Perhaps the disappeared daughter from New York reappears at the end, showing not her own home, but, along with the mother and daughter of the Oni tale, revealing her 'most important place.' This place, in the eyes of the monsters, is uncanny (un"heim"lich), a nothing, a castrated and therefore castrating absence which cannot be faced (up to), provoking mad, uncontrollable laughter. But in the eyes of others, the daughter's creation of a metaphorical place in which many wishes of very different women can co-exist, intersect and circulate, is a place full of meaning.

Performing the Pleasure of Interaction

In all of the works discussed above, sexuality, love and desire are not only fundamental human life forces, but crucial factors for identity and subjectivity, especially (but not only) as it concerns female subjectivity. These subjectivities are never homogenous or fixed. They are rather intersected by different streams and flows, subjected to various intensities and qualities, always drifting and changing, but not in the popular "free floating" sense. (Female) Subjectivity rather seems to start from a permanent state of crisis, and includes a "going to the dogs." S/he is out of her home, out of herself, caught in a stream of images. Acting out the crisis, incorporating it, she makes evident that this crisis is more than just a personal situation: she embodies a global human condition which is (politically, socially, gender specific etc.) varying and varied, but in a certain sense, about becoming female -- if female denotes a specific structural position within a setting of power relations. She is a "posthuman, nomadic subject." (6)

Silver's works are about subjectivity, or rather about the "femininity” of subjectivity in the age of its medial construction. And they perform it. 37 Stories About Leaving Home deals with identification through narration, incorporating it through addition and similarity: she is from New York, from Japan (and she is not). She is grandmother, mother, and daughter (and she is not). Whereas 37 Stories About Leaving Home uses human characters, so-called third persons interviewed by a disappeared author, in small lies, Big Truth the human characters are gone, split into mute animals and contemplative voices. Identification is performed by the un/likeness between animal and voice, as well as by the shifting pronouns the speaking voices use. And finally in suicide, a monologue, or rather, a dialogue with the images captured by the eye of the filmmaker's camera is performed. The narrator's technical eye and textual I communicate constantly with her surroundings. Becoming part of it she sometimes switches "to the other side" (of the camera) and for a very short time her always absent body is represented as an image for our consumption. In this last video we identify with her by miming, occupying and embodying the continuous empty place of the speaking "I", literally becoming and getting lost in the switching "I".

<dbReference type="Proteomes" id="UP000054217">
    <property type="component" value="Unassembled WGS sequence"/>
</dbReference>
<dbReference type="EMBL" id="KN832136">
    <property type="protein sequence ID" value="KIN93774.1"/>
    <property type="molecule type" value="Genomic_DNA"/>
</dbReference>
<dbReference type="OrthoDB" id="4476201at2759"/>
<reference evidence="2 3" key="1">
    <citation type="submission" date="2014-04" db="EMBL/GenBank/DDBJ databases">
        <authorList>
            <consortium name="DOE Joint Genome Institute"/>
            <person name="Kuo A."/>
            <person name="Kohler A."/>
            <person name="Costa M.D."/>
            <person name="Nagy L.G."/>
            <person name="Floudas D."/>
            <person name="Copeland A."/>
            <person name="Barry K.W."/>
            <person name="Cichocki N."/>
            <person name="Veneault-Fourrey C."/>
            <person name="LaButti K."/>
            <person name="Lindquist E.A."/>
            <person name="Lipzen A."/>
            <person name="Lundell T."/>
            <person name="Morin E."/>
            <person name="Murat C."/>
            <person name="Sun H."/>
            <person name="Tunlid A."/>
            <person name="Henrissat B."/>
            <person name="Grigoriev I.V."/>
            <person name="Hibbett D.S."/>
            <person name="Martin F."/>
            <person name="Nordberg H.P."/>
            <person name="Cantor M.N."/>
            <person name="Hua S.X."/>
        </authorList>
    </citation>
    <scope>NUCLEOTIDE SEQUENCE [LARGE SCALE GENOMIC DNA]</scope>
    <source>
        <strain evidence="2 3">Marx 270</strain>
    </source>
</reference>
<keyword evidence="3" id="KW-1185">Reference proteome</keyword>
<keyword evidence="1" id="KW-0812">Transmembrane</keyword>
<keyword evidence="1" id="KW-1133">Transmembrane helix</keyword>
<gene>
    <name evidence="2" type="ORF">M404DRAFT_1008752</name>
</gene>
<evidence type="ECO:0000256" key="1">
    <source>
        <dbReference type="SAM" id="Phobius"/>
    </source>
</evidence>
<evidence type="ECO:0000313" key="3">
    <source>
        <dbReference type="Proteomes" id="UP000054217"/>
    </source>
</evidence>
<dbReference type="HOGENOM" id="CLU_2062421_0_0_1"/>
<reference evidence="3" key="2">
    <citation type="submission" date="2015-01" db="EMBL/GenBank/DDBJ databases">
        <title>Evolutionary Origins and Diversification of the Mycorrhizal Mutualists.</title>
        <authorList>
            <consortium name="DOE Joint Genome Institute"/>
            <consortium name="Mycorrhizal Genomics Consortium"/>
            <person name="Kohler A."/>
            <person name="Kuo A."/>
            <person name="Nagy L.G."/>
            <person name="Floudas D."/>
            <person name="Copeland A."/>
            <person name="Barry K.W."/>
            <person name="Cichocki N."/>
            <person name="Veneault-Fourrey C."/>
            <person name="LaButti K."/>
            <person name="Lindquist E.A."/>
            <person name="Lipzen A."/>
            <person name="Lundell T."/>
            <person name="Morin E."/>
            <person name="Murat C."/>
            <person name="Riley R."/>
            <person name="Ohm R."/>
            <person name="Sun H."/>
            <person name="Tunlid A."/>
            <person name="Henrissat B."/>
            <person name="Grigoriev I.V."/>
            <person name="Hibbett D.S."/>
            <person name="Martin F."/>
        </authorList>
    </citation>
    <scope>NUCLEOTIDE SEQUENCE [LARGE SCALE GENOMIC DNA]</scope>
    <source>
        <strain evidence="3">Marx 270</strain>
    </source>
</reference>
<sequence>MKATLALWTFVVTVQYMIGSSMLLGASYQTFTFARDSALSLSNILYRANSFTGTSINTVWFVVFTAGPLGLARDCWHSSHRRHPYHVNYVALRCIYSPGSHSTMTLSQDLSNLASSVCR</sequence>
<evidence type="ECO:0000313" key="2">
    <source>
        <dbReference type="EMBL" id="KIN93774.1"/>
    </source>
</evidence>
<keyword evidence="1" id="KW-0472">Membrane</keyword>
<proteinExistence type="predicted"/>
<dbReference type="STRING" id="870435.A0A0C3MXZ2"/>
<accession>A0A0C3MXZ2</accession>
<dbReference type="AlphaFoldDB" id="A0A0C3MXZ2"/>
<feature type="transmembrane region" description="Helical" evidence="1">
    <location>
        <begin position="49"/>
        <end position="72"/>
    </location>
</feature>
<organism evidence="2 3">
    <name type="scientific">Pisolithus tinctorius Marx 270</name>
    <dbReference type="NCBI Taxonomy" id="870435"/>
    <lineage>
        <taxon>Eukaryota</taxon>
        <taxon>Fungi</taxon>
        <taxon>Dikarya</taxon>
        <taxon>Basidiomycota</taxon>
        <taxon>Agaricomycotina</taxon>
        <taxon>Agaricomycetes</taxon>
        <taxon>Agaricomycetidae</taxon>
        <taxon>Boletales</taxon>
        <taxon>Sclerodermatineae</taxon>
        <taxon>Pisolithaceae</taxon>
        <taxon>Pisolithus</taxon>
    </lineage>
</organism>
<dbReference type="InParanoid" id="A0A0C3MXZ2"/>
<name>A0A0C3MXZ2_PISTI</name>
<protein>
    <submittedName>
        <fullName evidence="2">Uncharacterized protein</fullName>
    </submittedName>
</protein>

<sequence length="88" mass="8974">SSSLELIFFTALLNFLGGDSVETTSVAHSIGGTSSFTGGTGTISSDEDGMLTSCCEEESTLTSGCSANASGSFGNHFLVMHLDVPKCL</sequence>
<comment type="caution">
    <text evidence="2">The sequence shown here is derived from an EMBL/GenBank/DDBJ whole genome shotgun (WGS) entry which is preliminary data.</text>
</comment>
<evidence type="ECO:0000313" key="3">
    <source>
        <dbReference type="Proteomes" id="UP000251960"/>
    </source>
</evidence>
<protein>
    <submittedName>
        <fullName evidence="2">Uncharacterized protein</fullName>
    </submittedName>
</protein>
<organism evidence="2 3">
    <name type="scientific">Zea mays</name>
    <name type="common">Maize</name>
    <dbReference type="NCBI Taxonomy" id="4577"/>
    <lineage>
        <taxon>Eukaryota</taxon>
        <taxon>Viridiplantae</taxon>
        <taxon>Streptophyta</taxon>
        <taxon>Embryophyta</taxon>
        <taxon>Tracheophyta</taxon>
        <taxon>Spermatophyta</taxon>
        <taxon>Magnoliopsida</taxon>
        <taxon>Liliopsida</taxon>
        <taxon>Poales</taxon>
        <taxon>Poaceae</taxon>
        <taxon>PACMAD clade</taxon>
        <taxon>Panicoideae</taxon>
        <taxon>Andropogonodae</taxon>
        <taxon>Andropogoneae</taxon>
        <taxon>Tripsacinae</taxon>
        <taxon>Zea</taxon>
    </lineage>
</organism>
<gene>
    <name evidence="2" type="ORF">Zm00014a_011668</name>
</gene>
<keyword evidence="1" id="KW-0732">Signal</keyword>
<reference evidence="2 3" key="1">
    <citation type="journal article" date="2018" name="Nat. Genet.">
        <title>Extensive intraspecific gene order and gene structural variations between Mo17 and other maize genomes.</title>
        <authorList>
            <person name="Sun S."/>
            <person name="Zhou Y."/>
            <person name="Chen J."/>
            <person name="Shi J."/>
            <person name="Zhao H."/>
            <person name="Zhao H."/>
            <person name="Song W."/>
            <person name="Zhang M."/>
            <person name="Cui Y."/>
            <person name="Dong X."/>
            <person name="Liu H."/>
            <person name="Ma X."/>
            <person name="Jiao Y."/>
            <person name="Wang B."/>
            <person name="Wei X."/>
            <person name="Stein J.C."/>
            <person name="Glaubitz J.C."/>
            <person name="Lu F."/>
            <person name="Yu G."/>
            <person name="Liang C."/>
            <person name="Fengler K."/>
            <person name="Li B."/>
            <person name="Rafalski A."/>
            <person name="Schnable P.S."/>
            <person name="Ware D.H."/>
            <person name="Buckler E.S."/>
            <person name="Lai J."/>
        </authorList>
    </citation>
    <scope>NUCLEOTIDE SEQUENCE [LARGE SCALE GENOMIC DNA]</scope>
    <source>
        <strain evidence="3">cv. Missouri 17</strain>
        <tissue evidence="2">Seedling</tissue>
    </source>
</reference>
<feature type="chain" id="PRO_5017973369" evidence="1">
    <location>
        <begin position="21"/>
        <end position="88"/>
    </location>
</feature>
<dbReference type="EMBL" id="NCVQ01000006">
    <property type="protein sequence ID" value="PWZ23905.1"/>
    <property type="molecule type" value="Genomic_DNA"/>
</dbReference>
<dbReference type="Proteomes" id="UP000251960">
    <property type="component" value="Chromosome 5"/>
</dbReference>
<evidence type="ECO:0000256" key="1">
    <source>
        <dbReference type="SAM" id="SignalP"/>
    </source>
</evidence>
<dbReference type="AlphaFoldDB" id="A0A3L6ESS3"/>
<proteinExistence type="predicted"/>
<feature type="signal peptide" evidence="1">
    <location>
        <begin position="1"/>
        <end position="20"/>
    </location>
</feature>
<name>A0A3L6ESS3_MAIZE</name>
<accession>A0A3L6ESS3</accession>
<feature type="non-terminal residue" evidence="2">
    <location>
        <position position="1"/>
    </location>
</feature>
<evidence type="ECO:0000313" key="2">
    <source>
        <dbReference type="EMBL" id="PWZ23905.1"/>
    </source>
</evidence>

All these various ways of identifications with a s/he, or I, which is not me, but an other one, an alien, a non-human, are driven by the wish of participating with, and becoming part of, the productivity or the text of an other. It is driven by the desire to perform the pleasure of interaction, constantly merging with other flows of desire. Subjectivity in Silver's sense means loosing the boundaries, becoming the flows, cuts, and stops. Becoming a text, a texture of desire.

Zurich, 2000

(1) Gilles Deleuze and Felix Guattari, Anti-Oedipus, Capitalism & Schizophrenia, The Viking Press, NYC, 1977, pg. 5.
(2) Margaret Morse: Virtualities. Television, Media Art and Cyberculture, U. of Indiana Press, Bloomington, 1998, pg. 9.
(3) Ibid., Morse.
(4) N. Katherine Hayles, How We Became Posthuman, Virtual Bodies in Cybernetics, Literature, and Informatics, U. of Chicago Press, 1999, pg. 6.
(5) Ibid., Deleuze and Guattari, pg. 23
(6) see Rosi Braidotti's Nomadic Subjects and N. Katherine Hayles How We Became Posthuman.